One example of a softening control system which utilizes a means to measure the quantity of water which has passed through the bed is disclosed in U.S. Pat. No. 3,687,289. This system utilizes a metering device associated with the soft water line to draw off a predetermined proportion of the water flowing from the soft water line. The drawn-off water is directed to a pump chamber having an adjustable water storage capacity. The amount of water drawn off from the soft water line is directly proportional to the storage capacity of a pump chamber. The water stored in the pump chamber is periodically directed to the brine storage tank. The brine storage tank includes means to activate a timer when the water level in the brine tank reaches a predetermined level to signal the need for regeneration. The predetermined proportion of water drawn off is adjusted dependent upon the hardness of the water being treated.
The above discussed water softener systems signals a regeneration after the usage of a predetermined amount of soft water. However, the regeneration cycle is usually delayed so as to occur at night. Therefore, the resin bed must have a reserve capacity to provide soft water for the remaining portion of the day after the need for a regeneration is signaled. The reserve capacity is typically selected to be that remaining after approximately 70% of the capacity of the resin bed is used. This large reserve capacity is needed to maintain soft water service in the event that the need for regeneration is signaled early in the day. Although such water softener systems may be designed or adjusted to vary the reserve capacity of the resin bed, once determined, the reserve capacity becomes fixed.
More recently, a water softener system has been designed which utilizes a micro-computer to adjust the reserve capacity from day to day in response to soft water usage. The system includes a turbine water meter which measures the quantity of water passing through the resin bed. Based upon the quantity and hardness of the water which has passed through the resin bed, the micro-computer calculates the percentage of the capacity of the resin bed used since the last regeneration. The micro-computer employs an algorithm to make calculations and decisions based on accumulated time and water use. The algorithm allows a large reserve for days immediately following a regeneration and reduces the amount of reserve capacity as more days of significant water usage accumulate since the most recent regeneration. At such time as the reserve capacity for a day is reached, the water softener is scheduled for regeneration that night with a preselected fixed quantity of salt.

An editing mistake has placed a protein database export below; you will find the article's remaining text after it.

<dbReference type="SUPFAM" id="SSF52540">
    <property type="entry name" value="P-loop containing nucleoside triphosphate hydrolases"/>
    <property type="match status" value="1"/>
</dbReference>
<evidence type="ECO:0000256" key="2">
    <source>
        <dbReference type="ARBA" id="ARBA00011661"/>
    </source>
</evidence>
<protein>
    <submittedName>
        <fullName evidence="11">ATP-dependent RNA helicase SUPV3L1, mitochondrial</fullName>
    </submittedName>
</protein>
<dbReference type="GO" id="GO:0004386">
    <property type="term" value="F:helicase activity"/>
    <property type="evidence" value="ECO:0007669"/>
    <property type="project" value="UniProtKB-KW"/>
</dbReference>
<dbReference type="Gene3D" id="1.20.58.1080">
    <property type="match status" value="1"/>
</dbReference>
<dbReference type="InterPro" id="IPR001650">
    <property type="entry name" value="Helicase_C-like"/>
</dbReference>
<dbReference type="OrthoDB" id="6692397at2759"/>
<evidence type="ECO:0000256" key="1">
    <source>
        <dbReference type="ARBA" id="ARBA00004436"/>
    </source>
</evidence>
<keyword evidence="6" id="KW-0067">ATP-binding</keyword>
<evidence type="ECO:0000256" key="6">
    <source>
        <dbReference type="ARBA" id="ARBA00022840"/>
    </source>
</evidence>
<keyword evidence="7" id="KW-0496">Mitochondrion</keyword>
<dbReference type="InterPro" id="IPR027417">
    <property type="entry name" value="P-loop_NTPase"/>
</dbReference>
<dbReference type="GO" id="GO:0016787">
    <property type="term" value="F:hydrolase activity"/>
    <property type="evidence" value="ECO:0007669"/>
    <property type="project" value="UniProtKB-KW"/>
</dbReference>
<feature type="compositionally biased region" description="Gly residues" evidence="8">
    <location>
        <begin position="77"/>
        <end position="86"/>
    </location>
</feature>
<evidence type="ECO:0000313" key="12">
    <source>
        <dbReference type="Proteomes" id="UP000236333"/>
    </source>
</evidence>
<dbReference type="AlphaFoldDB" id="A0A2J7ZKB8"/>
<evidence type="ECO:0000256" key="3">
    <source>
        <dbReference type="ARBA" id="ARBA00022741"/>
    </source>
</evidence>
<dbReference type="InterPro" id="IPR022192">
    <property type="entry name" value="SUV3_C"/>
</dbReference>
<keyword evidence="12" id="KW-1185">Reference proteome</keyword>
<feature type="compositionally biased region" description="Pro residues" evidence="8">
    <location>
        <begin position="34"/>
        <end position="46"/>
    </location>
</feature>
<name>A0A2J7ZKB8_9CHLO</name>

A system similar to the just described system utilizes a similar algorithm with additional criteria for reducing the probability of actual usage exceeding the variable reserve. This system determines and stores water average usage for each particular day of the week. At the end of each day the calculated reserve capacity remaining in the resin bed is determined and compared with the stored water usage average for the next day. If the reserve capacity remaining is not adequate to meet the expected demand on the next day, the water softener is scheduled for regeneration that night with a preselected fixed quantity of salt.
The just described micro-computer systems utilize a variable reserve capacity and are able to schedule regenerations more in proportion to water usage and to thereby more accurately reduce the reserve capacity of the resin bed at the time of regeneration. However, both of these systems use a fixed quantity of salt for each regeneration. That is, the quantity of brine solution directed through the resin bed is the same during each regeneration. Accordingly, in instances where the reserve capacity of the resin bed is relatively high at the time of regeneration, a greater quantity of salt is passed through the bed than is necessary to rejuvenate the resin particles in the bed. As a result salt is wasted.